Let land risks start to unsettle Scots market

24 May 2002

Let land risks start to unsettle Scots market

THE sale of Ardachie in the west of Scotland is one of the first signs that the spectre of dramatic land reform is starting to unsettle Scottish landowners.

The 1000-acre hill farm, part of a modest family owned estate near Newton Stewart, Dumfries & Galloway, is being sold on the retirement of the current tenant. Had it not been for the current attack on limited partnership tenancies – to date the favoured means of letting – and the fears surrounding the proposal for a tenants right to buy, the owner might have been disposed to relet, reckons Robert Gladstone at Smiths Gore, Dumfries.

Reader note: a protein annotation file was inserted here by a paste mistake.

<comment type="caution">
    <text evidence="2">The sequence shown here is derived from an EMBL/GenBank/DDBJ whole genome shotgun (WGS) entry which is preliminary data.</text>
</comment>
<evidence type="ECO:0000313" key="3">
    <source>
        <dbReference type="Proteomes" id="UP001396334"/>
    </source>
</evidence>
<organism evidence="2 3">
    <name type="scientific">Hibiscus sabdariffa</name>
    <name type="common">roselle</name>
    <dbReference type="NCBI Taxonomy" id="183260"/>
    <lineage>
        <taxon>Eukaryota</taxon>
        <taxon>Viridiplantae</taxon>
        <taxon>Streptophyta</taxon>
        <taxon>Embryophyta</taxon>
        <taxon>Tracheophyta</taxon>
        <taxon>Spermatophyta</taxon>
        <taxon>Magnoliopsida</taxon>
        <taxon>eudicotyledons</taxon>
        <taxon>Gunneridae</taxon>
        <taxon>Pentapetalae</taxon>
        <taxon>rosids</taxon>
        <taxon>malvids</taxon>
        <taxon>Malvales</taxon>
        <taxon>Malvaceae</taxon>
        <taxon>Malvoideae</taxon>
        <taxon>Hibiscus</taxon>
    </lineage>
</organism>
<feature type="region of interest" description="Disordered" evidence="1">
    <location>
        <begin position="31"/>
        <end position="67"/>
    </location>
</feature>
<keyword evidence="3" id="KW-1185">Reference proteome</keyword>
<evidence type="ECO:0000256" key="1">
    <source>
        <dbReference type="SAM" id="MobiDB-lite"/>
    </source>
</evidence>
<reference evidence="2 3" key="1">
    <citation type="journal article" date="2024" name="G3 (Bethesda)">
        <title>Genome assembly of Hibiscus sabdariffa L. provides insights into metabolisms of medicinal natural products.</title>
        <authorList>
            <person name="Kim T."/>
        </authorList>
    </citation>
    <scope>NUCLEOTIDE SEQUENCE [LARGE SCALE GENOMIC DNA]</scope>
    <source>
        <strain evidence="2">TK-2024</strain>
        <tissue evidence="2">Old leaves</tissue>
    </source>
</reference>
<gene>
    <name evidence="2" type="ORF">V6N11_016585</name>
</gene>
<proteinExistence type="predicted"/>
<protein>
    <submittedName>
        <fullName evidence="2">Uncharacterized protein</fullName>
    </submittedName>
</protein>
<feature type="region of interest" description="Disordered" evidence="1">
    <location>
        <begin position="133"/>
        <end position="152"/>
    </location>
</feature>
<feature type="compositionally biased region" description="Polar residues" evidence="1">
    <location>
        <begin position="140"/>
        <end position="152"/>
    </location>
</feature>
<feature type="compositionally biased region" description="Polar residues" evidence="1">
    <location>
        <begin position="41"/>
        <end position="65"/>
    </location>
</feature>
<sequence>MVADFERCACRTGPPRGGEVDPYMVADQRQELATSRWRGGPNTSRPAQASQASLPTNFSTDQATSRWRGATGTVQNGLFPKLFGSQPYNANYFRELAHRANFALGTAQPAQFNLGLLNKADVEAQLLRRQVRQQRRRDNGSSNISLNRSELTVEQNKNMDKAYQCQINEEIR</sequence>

"There is no mechanism for straightforward lets without enormous risks," he said. "The result is that nobody is letting land on any basis at all. The whole question of the Bill is unsettling. It wont be law for about a year, so we have this situation of people not wanting to do anything."

Encouragingly, there has already been good interest from potential purchasers, both Scottish and English. The guide price is £270,000, with the farmhouse and 14 acres looking for offers over £100,000. &#42

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